# Time Dependence of Expectation Values

1. Oct 18, 2012

### phys_student1

Hi,

Please refer to this book (in google archive), and go to section 7.7 (page 85).

I understand Ehrenfest theorem very well, but what the author does when he solved

for the time-dependent expectation value of x, x^2, etc is strange.

I cannot really understand what he is doing. If someone wants to help, you may consider x^2 case (the book solves all the cases so please refer to it).

2. Oct 18, 2012

### Jorriss

Is there a particular line of his work you are hung up on?

3. Oct 19, 2012

### phys_student1

yes. eqn 7.7.52 is not compatible with ehrenfest theorem.

4. Oct 19, 2012

### bp_psy

Are you sure about that? if you differentiate 7.7.52 wrt to time you get 7.7.51 which is the same thing you get by using 7.7.39.

5. Oct 20, 2012

### phys_student1

That's correct because in differentiating the constant vanish, but what about doing it the other way around...

In particular, how originally do you get 7.7.52? specifically that constant term. I understand that the constant term is just the time-independent expectation value but what is the law? what is the relation used? that's the question.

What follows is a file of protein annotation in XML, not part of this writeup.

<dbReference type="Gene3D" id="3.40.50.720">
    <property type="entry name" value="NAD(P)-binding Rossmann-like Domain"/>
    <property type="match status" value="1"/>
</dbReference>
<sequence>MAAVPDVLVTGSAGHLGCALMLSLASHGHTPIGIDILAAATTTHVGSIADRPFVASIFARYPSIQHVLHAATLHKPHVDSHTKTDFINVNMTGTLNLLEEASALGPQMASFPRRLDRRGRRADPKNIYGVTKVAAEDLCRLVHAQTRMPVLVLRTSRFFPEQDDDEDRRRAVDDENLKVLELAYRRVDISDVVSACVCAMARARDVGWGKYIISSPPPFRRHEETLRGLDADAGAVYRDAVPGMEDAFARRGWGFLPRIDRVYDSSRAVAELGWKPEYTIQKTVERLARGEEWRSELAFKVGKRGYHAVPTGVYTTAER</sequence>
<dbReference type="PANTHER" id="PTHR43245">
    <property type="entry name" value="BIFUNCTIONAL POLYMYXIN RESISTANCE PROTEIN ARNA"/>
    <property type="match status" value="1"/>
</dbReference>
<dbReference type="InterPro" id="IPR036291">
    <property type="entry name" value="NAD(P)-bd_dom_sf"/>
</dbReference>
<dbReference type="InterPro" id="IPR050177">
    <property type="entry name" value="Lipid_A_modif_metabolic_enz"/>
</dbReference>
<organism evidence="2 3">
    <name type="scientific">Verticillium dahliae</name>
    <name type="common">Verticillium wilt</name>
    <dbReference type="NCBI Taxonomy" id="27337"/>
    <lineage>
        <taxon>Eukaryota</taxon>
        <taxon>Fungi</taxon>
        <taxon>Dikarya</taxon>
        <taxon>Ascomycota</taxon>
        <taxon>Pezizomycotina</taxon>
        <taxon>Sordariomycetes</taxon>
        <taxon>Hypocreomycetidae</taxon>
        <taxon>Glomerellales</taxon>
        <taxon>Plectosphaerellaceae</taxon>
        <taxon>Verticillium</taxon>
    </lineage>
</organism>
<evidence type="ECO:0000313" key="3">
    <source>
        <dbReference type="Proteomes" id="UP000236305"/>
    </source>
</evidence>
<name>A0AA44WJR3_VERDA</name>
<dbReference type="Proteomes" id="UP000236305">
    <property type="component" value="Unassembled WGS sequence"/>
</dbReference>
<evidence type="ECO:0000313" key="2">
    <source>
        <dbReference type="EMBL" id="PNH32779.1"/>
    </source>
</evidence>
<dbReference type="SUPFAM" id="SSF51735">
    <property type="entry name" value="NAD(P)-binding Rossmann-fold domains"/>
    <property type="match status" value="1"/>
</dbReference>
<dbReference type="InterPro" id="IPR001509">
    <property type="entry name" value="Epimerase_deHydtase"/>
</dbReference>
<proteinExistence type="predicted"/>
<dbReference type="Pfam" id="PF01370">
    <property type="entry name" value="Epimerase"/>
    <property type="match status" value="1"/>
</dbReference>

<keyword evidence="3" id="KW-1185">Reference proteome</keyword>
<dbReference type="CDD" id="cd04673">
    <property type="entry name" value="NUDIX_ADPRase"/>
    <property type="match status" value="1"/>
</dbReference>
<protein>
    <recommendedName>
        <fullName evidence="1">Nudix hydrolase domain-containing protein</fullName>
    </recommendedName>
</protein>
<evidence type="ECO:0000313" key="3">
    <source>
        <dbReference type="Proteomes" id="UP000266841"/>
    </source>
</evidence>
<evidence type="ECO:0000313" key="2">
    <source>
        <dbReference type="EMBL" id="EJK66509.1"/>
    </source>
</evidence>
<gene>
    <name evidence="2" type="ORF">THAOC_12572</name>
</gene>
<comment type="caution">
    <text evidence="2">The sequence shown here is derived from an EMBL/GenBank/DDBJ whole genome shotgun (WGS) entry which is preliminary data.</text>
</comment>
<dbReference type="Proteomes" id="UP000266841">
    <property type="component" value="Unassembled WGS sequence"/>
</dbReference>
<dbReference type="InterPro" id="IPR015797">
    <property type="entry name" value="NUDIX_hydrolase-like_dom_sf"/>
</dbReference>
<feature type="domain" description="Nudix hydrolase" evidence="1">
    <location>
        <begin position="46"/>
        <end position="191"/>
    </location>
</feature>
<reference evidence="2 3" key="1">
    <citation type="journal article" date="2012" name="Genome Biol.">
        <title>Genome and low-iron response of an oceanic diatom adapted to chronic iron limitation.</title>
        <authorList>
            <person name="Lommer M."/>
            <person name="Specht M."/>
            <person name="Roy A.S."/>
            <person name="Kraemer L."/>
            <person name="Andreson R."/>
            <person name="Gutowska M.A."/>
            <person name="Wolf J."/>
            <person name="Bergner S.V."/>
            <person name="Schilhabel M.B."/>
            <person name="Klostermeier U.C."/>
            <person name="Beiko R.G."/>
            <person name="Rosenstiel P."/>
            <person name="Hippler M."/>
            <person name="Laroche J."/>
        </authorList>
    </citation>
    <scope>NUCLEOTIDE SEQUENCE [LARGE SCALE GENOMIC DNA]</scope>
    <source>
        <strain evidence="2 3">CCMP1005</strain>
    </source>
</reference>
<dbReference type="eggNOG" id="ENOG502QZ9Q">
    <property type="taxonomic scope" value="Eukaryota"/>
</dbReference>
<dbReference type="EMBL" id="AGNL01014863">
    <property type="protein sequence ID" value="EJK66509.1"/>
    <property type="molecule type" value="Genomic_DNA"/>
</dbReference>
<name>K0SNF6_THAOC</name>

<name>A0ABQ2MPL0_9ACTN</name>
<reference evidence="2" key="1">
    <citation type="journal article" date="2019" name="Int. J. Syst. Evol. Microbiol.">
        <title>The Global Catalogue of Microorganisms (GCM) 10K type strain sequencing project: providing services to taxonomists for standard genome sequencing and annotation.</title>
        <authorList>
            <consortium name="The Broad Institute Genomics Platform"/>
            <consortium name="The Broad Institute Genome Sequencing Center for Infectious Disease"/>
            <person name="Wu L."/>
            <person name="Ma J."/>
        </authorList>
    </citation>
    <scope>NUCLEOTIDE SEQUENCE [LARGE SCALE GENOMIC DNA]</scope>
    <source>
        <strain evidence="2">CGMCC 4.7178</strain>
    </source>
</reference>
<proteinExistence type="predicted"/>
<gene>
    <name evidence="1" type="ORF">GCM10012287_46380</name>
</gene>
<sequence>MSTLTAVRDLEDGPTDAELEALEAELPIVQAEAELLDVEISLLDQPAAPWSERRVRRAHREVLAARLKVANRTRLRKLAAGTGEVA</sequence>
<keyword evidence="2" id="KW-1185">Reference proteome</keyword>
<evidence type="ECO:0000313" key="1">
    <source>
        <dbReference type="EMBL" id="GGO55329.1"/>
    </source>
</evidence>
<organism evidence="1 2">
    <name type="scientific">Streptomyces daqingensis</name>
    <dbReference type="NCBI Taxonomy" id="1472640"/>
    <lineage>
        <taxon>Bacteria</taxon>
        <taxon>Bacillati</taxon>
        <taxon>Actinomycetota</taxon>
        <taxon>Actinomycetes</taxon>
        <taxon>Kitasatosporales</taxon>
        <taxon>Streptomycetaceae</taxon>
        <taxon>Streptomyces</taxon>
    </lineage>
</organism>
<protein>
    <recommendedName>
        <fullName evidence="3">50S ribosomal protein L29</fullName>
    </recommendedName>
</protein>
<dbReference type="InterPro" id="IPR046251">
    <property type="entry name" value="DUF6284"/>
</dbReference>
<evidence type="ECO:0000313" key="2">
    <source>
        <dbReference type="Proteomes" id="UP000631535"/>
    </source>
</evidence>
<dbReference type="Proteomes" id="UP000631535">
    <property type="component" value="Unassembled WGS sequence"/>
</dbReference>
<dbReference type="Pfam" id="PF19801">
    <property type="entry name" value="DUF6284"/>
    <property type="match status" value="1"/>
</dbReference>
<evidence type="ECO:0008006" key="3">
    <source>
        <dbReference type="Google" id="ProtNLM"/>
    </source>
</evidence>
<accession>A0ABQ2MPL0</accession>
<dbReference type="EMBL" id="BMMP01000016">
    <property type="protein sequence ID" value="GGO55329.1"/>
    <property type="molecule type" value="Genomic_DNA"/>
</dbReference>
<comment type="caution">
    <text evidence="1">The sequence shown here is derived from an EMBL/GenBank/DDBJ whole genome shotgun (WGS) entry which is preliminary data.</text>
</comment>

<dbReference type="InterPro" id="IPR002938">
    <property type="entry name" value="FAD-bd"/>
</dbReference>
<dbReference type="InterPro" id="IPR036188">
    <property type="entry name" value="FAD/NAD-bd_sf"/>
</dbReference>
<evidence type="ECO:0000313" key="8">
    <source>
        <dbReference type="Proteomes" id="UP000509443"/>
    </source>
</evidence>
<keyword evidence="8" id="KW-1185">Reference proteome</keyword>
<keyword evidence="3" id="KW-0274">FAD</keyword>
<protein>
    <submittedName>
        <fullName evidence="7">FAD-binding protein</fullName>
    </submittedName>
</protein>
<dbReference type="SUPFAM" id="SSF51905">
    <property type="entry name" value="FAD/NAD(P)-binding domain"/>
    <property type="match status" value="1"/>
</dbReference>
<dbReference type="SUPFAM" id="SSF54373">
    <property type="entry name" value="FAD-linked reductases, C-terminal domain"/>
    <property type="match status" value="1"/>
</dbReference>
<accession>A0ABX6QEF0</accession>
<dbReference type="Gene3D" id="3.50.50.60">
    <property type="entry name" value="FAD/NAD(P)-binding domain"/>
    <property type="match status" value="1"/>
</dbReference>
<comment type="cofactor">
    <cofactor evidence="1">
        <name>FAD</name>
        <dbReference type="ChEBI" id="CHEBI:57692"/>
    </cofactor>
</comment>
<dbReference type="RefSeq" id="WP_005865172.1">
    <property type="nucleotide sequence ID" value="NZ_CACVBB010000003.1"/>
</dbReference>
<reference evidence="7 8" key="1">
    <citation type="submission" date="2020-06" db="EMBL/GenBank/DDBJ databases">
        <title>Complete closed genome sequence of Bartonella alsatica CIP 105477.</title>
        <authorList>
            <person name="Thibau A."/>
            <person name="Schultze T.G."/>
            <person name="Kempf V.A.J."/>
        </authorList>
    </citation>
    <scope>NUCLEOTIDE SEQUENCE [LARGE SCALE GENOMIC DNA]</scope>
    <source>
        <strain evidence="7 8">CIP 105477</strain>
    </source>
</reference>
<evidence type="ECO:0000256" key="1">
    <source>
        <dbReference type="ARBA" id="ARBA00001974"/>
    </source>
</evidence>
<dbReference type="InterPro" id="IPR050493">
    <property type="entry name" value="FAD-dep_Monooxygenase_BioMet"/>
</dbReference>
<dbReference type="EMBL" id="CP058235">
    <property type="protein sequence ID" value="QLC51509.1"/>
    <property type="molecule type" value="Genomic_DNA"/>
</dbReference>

6. Oct 20, 2012

### Jasso

I think you may be over-thinking it. If df(t)/dt = C, then f(t) can be written as f(t) = f(0) + Ct, i.e. a first order Taylor expansion.

That means that f(t) = <A>t can also be written as <A>t = <A>0 + d/dt(<A>t) * t.

7. Oct 20, 2012

### bp_psy

He just computes it using the definition of expectation for that operator at t=0 in 7.7.53. If you are asking why 52 has that form then the reason is the same that x(t)=x_o+Vt.

8. Oct 21, 2012

### phys_student1

Mathematically that's correct, but I want to see a law in Griffiths or Sakurai's text saying this.

Or even better, I'd like to know what is the used "definition" for the time-dependent expectation value.